When I looked at the candidate’s LinkedIn profile, I had no idea what kind of position he was looking for. So even if a recruiter happened to stumble across his profile, there wasn’t enough information to determine whether the candidate was the kind of person the recruiter was looking for. Some jobseekers are afraid to be specific in their career goals, or to name a target position, for fear that they will miss some opportunities. What happens instead is that they miss all opportunities. Jobseekers need to be as specific as they can be about what they are looking for.

Mistake #4: Fishing In The Swimming Pool

If you want to find the right job, then you need to fish where the fish are at, and not stand in a swimming pool and hope that the fish will show up. One of the possible career goals for this candidate may be Early Childhood Educator (hard to tell for sure, because of mistake #3).  There are thousands of positions for which LinkedIn is an ideal place for self-promotion. But for some kinds of positions, LinkedIn (and other social media platforms) are a waste of e-space.  Organizations that hire ECE specialists don’t use LinkedIn for recruitment. The largest ECE-themed group on LinkedIn has only 1500 members worldwide.   Jobseekers need to find the right niche job boards, discussion forums and professionals associations if they want to be found for highly specialized positions, and LinkedIn may not be it.

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The Passion Myth

June 10th, 2010

If you google “find your passion” you will get 39,000,000 hits. Go to the self-help section of any bookstore and you will see 50 or more volumes on finding your passion, following your passion, living your passion. Every other twitter bio or LinkedIn bio has a reference to “passionate about.” Passion, as they say, is the new black.

So I was hardly surprised when a young friend came to me for career advice, and started the conversation by saying “My job sucks, I’m bored to tears. I just can’t figure out what my passion is”. She spoke as if somewhere, out there, is a single career-related purpose that, if she could but find it, would lead to eternal fulfillment. This was her fifth “it sucks” job in three years, and it was clear that she had fallen for the passion myth.

Myth # 1: I’m not making enough money, so clearly I’m not on the right path.

Reality Bite – Passion does not equate with income.
If you are lucky, you have a passionate interest that feeds your soul and gives lightness to your day. But if you look outside yourself for affirmation or compensation for your passion, you may be in for disappointment. Don’t believe me? Watch the auditions for American and Idol or So You Think You Can Dance, and you’ll see thousands of people hoping that their talents will make them a star. For all but a handful, that dream will be crushed. Many of those crushed enthusiasts will be too embarrassed to ever sing or dance again and that, to me, is tragic. If you are passionate about singing, then sing. If you are passionate about dancing, then dance. But do it because you love to sing and dance. Not because you crave the applause.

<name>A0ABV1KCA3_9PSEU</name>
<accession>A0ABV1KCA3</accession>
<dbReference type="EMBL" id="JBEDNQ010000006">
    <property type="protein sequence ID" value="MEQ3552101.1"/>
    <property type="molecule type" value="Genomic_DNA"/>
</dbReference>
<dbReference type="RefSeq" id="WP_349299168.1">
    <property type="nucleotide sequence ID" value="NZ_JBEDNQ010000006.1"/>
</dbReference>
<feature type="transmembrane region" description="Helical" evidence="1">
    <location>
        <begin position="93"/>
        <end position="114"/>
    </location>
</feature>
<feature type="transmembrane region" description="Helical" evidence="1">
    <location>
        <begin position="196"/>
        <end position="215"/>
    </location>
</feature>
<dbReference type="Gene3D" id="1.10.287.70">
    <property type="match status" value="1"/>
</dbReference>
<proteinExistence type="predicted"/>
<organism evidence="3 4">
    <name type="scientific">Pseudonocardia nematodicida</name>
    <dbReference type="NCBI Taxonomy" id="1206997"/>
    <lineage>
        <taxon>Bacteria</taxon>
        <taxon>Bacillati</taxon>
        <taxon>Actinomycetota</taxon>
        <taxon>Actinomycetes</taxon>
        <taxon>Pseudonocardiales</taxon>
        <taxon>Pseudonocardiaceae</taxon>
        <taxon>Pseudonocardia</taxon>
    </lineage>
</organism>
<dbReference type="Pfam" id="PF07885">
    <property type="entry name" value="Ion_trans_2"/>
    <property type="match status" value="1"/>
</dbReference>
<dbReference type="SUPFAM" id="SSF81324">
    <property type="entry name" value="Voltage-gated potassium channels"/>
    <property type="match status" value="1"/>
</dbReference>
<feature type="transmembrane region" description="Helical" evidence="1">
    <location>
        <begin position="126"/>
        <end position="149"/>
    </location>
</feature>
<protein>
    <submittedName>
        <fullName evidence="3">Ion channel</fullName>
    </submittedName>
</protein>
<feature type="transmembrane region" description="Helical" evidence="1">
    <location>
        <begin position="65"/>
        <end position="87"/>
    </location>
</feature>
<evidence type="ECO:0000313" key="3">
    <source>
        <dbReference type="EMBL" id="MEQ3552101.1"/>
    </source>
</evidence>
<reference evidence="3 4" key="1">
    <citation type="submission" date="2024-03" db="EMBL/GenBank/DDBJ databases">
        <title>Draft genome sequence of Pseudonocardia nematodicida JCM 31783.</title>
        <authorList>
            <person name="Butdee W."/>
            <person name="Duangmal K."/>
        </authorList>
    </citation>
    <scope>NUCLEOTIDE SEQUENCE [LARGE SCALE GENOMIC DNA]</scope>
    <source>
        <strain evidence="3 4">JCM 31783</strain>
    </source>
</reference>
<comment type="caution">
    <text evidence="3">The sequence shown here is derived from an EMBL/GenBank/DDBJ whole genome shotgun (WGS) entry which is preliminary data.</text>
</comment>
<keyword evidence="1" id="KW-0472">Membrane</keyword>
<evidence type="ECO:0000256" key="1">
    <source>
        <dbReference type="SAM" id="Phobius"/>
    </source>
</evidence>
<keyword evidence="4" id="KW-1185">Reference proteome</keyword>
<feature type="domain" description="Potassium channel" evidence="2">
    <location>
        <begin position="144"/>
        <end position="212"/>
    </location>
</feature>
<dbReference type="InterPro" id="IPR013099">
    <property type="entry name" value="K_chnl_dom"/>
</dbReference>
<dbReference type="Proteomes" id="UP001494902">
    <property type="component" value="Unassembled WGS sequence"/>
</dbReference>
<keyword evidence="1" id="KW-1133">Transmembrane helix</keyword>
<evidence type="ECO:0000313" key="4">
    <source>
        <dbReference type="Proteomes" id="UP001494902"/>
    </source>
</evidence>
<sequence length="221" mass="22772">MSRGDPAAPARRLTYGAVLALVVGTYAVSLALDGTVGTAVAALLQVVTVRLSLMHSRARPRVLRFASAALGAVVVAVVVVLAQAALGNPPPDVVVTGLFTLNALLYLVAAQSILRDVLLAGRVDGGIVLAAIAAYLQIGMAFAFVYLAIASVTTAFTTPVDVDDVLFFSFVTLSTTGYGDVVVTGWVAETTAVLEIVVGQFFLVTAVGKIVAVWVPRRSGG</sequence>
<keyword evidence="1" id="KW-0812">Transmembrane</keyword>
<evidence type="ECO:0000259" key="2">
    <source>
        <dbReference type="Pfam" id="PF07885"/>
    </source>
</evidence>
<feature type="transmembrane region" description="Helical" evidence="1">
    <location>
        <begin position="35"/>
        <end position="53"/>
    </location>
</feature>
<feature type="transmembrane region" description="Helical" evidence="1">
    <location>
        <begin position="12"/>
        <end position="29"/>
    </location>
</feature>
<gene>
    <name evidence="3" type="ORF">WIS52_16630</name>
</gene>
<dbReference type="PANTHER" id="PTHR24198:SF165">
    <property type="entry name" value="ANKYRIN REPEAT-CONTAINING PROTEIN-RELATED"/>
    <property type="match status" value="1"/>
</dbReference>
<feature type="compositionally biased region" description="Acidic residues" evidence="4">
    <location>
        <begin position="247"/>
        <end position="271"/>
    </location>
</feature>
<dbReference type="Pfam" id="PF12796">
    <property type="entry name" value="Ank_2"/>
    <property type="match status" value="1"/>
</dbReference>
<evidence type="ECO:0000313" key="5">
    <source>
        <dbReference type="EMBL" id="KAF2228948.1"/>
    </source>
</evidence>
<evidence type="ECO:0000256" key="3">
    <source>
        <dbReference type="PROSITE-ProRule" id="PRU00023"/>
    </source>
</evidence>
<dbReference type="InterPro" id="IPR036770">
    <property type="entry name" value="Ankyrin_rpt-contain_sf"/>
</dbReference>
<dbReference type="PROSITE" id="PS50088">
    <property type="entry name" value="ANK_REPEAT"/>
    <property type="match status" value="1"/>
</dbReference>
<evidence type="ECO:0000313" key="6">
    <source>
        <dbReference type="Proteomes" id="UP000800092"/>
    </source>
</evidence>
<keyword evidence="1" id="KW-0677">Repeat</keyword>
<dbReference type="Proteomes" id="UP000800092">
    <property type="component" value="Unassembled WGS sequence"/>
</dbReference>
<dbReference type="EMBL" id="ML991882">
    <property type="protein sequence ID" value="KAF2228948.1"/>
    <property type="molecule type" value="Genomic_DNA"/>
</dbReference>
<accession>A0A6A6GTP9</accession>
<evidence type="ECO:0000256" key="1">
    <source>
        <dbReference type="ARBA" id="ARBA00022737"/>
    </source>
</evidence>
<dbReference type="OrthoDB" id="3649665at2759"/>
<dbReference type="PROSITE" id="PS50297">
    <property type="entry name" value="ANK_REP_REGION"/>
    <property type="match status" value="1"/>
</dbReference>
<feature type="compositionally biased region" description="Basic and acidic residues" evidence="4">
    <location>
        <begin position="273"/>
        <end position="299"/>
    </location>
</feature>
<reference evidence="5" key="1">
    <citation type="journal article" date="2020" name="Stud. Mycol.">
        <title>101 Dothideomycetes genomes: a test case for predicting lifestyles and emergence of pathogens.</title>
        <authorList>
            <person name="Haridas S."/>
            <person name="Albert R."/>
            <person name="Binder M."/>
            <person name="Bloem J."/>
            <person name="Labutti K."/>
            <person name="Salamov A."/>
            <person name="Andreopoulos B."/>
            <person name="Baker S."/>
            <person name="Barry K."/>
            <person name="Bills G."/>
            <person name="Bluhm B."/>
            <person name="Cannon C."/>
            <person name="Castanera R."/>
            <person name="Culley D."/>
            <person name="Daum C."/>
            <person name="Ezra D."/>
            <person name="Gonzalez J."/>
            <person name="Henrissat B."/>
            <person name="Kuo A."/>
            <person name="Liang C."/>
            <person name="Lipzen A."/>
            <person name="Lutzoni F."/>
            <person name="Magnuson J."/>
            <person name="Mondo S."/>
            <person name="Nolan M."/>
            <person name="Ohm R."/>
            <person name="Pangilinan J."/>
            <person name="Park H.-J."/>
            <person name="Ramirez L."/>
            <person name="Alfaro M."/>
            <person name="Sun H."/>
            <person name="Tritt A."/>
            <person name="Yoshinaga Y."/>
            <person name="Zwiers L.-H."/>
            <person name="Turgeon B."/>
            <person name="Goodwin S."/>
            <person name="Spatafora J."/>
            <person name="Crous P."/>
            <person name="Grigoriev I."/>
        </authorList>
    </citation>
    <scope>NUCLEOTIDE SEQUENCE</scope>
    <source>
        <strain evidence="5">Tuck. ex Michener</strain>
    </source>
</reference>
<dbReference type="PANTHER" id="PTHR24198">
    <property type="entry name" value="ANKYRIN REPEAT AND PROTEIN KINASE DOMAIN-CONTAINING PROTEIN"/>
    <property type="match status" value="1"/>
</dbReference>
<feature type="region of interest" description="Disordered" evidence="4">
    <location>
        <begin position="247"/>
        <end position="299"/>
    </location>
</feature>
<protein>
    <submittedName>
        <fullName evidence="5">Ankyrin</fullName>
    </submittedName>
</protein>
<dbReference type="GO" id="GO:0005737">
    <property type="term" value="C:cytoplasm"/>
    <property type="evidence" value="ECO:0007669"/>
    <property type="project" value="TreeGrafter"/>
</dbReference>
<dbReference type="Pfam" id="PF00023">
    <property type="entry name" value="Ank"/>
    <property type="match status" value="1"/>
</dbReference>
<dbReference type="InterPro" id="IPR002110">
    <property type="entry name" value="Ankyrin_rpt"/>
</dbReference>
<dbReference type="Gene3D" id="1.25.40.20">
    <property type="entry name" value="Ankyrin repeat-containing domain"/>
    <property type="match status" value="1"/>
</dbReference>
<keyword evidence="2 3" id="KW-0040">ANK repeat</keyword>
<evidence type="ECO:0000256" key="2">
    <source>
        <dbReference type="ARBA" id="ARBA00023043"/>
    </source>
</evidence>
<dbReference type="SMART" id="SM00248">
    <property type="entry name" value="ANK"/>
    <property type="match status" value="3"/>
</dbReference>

Nearly every self-help book or website mentions turning your hobby into a career. Stories abound of people who did exactly that and made millions. Less often told, but exponentially more numerous, are the stories of people who tried to turn their hobbies into an income stream and things didn’t work out the way they expected. The woodworker who stopped getting any joy out of his art because all of his commissions were boring pieces for clients with no imagination. The cooking enthusiast who never got to do any cooking because they spent 95% of their time dealing with the mundane business details involved in running a restaurant.

More practical advice would be to “Find a Job that Pays Reasonably Well So That You Can Afford to Follow Your Passions Outside of Work – but that wouldn’t be a very sexy book title.

Myth #2: ‘Following Your Passion’ is doing work that has meaning instead of being a mindless worker ant.

Reality Bite – All work has meaning – even the boring stuff.
Stop approaching passion as if it were something that you can “find”, like the perfect lifestyle accessory, or something that you “do”, like saving the world. Start thinking of passion as a way of being, a quality that you can and must cultivate.

When it comes to our work, we choose to be passionate. Or not. We choose to be actively engaged. Or not. We choose to be conscientious. Or not. We choose to treat customers and colleagues with courtesy and consideration. Or not. We choose to give more than is expected. Or not. We choose to see ourselves as part of the big picture. Or not.

People who can manage to be engaged, conscientious, courteous, considerate, giving and enthusiastic even while slinging hashbrowns or counting widgets *have* passion. And that passion gets noticed. And that notice results in new opportunities to do something more challenging and interesting. You are only a mindless worker ant if that is how you choose to see yourself.

Does That Mean I Shouldn’t Leave My Horrible Job?!??!

Of course not. But take the time to honestly figure out what makes the job horrible. If the problem is your attitude, your expectations, your need for applause, your passion myths, then chances are good that the next job you find isn’t going to be any less horrible than this one, and you are not going to be one inch closer to finding your passion.

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Meet Karen Siwak

An award-winning Certified Résumé Strategist, Karen has crafted top calibre career transition packages for thousands of clients. Her specialty is helping people identify and articulate their unique brands and value propositions, and she is passionate about empowering clients with the tools, strategies and confidence to take control of their career search. Read more...